large panel arrays (4-8) can provide a useful addition to heating a house in the winter. However, they will generally produce heat at the wrong time - excessive heat in the summer, and little or no heat during overcast winter weather or at night. Conclusion: Very cost-effective, massive energy return for your capital, relatively short pay-back period, virtually every house can benefit from solar water heating.

Wind Turbines

Two things determine wind turbine choice -

1. amount of wind energy available at the site
2.amount of energy required

- Both are very difficult to measure. If you have no idea - then chances are that no-one else does either! You can check the average wind speed at your location at the BWEA website. This will give you the wind speed high-up, where there are no obstacles to cause turbulence. This will NOT tell you how well a wind turbine at low height will perform.

Generally, if you consider the site to be windy, then you will get good results with our turbines. However, even a distance of a few metres on the ground can make a huge difference to turbine performance, and it can be quite amazing how significant the disruption can be, caused by trees and buildings.

What size turbine should I buy?

If this question was accompanied by a cheque for �10, we would no longer need to sell turbines! It is not a question that can be answered. However here are a few pointers:

A 200W turbine is capable of running all of the household lighting circuits, if in a suitably windy location Sometimes the decision can be based on battery voltage, if it is to be integrated into an existing battery system wind turbines can be used as direct-heating with suitable controllers. This is an excellent way to heat a house, as wind tends to accompany bad weather, and is especially prevalent in the winter.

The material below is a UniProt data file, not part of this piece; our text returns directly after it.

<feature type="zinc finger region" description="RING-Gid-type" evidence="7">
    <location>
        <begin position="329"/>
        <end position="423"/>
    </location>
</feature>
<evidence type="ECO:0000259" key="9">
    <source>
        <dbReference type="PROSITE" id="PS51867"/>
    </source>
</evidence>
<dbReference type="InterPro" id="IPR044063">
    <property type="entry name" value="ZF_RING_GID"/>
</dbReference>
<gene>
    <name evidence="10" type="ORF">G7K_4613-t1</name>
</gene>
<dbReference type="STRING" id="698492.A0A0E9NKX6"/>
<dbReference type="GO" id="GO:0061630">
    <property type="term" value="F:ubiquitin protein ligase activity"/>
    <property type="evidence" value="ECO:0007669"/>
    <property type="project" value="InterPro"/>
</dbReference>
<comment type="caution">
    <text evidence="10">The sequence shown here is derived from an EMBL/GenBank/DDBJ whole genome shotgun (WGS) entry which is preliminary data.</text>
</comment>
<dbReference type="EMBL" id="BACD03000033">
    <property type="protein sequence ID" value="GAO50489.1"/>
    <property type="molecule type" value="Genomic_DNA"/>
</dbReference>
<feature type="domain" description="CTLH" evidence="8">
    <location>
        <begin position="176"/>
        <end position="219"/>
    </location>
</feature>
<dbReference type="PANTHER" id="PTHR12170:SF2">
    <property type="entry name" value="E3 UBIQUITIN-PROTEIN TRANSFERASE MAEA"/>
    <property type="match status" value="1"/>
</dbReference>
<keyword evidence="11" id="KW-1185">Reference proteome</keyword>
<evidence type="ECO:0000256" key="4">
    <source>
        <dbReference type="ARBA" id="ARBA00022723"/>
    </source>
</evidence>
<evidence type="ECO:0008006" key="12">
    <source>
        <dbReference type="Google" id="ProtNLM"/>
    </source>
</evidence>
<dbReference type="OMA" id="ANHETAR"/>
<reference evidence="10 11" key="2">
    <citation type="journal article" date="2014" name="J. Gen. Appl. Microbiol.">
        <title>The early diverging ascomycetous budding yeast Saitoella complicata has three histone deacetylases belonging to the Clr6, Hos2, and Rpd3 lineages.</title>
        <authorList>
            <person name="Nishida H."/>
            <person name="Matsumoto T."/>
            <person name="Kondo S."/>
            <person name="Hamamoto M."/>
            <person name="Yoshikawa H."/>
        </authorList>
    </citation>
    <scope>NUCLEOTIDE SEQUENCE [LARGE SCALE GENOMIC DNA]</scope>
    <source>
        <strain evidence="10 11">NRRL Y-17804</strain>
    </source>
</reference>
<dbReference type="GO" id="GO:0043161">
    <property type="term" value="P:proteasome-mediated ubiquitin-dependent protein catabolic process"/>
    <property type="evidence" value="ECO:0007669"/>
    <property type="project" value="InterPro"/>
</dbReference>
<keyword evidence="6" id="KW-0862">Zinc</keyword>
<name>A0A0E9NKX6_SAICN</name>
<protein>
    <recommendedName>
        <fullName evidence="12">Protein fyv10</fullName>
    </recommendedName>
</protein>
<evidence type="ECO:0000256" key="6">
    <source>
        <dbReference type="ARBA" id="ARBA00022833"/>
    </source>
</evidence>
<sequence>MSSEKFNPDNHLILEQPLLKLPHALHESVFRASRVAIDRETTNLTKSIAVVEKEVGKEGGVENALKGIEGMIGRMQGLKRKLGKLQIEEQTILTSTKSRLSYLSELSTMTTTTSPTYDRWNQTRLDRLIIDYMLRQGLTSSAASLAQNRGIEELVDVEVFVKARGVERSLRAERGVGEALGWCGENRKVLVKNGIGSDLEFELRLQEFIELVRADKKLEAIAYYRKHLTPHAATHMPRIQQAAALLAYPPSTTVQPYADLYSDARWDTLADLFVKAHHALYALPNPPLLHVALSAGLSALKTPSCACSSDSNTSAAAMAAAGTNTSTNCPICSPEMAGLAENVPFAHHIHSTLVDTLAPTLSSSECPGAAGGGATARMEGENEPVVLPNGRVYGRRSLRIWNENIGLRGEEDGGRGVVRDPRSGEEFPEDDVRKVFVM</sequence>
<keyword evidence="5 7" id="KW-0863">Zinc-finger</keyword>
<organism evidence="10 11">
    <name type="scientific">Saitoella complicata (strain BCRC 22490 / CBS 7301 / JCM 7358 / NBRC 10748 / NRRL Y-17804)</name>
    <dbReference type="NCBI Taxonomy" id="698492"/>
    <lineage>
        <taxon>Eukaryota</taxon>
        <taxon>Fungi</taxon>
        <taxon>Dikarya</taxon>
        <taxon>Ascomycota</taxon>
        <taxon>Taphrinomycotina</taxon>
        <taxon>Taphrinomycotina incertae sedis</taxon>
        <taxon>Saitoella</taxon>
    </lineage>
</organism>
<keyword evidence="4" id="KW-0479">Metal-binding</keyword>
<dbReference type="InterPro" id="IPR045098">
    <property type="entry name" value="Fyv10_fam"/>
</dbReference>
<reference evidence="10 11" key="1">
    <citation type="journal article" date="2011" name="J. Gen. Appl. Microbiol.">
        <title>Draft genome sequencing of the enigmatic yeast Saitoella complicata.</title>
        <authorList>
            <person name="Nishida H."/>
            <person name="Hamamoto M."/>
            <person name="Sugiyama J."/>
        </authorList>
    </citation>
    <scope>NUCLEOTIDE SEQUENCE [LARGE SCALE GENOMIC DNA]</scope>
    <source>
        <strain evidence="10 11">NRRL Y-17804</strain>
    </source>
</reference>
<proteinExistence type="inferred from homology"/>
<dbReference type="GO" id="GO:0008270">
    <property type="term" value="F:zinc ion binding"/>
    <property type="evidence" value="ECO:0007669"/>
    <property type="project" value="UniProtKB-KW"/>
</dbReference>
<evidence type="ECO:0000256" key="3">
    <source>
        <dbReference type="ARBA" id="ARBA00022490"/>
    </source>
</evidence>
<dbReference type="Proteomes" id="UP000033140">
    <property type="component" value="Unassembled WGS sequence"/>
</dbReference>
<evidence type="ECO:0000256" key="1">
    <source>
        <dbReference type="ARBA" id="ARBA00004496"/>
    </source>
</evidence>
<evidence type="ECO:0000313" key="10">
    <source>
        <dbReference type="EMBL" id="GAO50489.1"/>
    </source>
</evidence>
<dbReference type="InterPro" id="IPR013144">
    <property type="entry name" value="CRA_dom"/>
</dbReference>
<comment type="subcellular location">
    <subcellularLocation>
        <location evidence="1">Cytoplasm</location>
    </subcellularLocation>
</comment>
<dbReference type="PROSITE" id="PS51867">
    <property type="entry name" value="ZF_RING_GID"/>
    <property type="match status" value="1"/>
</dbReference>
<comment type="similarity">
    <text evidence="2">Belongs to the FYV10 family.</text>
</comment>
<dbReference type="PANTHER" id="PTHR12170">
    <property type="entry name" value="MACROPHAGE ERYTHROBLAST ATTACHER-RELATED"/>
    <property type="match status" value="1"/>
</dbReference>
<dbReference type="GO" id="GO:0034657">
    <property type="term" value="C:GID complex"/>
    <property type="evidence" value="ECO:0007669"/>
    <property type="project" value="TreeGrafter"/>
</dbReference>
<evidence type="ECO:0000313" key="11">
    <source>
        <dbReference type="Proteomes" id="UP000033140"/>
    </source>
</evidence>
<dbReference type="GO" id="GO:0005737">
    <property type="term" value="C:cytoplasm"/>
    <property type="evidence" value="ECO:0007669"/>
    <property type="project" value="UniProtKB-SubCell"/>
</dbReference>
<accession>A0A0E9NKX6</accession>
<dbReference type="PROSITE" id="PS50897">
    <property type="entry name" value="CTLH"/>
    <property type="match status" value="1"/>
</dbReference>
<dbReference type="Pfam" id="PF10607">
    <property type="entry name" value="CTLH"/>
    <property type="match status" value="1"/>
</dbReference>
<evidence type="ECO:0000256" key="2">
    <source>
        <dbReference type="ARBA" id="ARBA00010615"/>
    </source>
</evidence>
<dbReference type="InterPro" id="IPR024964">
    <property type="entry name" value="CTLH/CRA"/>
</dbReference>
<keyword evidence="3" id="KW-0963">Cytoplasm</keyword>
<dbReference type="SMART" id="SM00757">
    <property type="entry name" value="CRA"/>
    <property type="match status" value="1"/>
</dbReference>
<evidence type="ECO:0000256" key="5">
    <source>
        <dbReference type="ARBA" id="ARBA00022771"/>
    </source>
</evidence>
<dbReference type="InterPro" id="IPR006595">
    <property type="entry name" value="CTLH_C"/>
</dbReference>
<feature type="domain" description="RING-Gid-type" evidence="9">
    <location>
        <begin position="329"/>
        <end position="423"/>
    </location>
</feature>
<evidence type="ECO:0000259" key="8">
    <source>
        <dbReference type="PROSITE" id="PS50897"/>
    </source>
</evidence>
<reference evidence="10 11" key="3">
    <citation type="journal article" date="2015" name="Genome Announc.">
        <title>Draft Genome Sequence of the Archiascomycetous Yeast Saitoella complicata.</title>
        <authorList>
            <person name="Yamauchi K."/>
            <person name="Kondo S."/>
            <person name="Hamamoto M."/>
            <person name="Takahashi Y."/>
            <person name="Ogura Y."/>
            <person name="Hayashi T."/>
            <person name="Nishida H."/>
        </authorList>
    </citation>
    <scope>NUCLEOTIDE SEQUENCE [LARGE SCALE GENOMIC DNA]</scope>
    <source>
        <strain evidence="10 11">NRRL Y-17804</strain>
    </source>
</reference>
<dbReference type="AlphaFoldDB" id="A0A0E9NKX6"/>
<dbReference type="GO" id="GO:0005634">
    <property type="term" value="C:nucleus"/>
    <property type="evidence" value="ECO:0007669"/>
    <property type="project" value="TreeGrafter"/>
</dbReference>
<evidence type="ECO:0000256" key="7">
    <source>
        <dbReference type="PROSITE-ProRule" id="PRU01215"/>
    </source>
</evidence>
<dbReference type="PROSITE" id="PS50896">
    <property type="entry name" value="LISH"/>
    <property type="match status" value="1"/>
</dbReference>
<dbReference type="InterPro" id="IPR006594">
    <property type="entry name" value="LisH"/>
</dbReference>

Remember that wind turbines can potentially operate 24hours per day, so even a modest 1kW wind turbine, can provide a significant amount of heat required for a house. A larger turbine - 2kW -5kW may produce most of the heat, if in the right location. Please note that the wind turbine will provide no heat on a cold frosty night - so there is always the need for back-up heat.

wind turbines make excellent grid-connect power systems. However the cost of the grid-connect equipment is high, making it a longer term investment. No wind turbine can be connected directly to electrical loads (except for direct heating systems). This is because the wind power varies constantly, and if connected directly, the voltage/frequency would be constantly changing.

You must either use a grid-connect system - which basically uses the national grid as a battery - feeding excess power into it, through an export meter. To work out what size wind turbine you require, you firstly have to identify your demands. If you average out household demand over 24hours, most houses use around 500-750watts. However, peak demand can exceed 10kW. If you want to be dependant on wind power, you will need to reduce your peak demand to a level that can be sustained by your inverter. Wind turbines are generally assumed to produce around 30% of their rated power, if you average things out - so to provide for a constant load of 500W, you would need a 1.5kW wind turbine. Of course, this assumes 100% efficiency and that storage issues are not a problem.